The EU will grant the City of London access to its capital markets and agree a post-Brexit deal on financial services because it “needs London”, PwC has predicted.
The financial services sector was left out of the post-Brexit trade deal agreed between the two sides last year, but the Big Four firm is predicting the EU will come to its senses about London’s dominance and attractiveness eventually.
John Garvey, global head of financial services at PwC, told the Telegraph that although doesn’t expect a deal imminently, there will come a point when Brussels realises a deal is in its own interests.
“There’s going to be a strange relationship developing over time where the Europeans realise they need London,” he said. “So, I think there will be some kind of deal because the continent will need access to the London market.”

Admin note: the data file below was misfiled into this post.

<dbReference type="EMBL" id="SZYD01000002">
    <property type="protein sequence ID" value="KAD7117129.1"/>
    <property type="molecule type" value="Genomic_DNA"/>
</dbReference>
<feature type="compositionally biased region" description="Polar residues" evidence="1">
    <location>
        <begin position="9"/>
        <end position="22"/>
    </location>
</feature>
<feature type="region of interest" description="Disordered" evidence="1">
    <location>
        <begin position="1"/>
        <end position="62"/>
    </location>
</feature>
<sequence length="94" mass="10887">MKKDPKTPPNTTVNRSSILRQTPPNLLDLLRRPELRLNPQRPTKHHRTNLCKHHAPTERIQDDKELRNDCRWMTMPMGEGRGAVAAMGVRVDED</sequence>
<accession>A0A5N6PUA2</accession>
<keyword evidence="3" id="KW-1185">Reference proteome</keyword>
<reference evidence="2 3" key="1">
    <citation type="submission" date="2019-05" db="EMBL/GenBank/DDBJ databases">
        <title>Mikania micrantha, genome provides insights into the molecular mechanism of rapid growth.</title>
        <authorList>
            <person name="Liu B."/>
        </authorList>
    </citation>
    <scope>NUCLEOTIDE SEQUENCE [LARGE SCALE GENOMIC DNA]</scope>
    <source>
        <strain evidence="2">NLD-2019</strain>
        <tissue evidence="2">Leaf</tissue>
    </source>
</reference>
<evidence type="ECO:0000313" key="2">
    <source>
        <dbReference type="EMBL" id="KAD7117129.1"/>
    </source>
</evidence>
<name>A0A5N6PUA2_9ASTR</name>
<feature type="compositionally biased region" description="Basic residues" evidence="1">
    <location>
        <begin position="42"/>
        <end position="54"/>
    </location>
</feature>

Since Brexit came into force, UK financial services firms have lost passporting rights, which let them operate within the bloc the same as they would in London.
And, although a Memorandum of Understanding on a financial services deal was agree in March, it stops short offering UK firms full market access to the EU so long as UK regulations stay roughly in-line with those from Brussels, known as equivalence.
Last week the EU indicated it was in “no rush” to grant the City of London renewed access to its financial markets post-Brexit, Mairead McGuinness said.
McGuinness, the European Commissioner for financial services, said Brussels will “not be recreating access to the single market for the UK as they have chosen to move out”.
“I know there probably is an appetite on the UK side for us to sit down and get going,” she said. “We are certainly very keen to do that, but we’re not under pressure to do it.”
City lobby group New Financial recently shared data which found that more than 440 finance firms have shifted some business to the EU due to Brexit, with Dublin emerging as the early winner.
However the predicted exodus of tens of thousands of City finance and banking jobs is yet to materialise, with EY recently reporting that around 7,000 roles have moved from the UK across the Channel.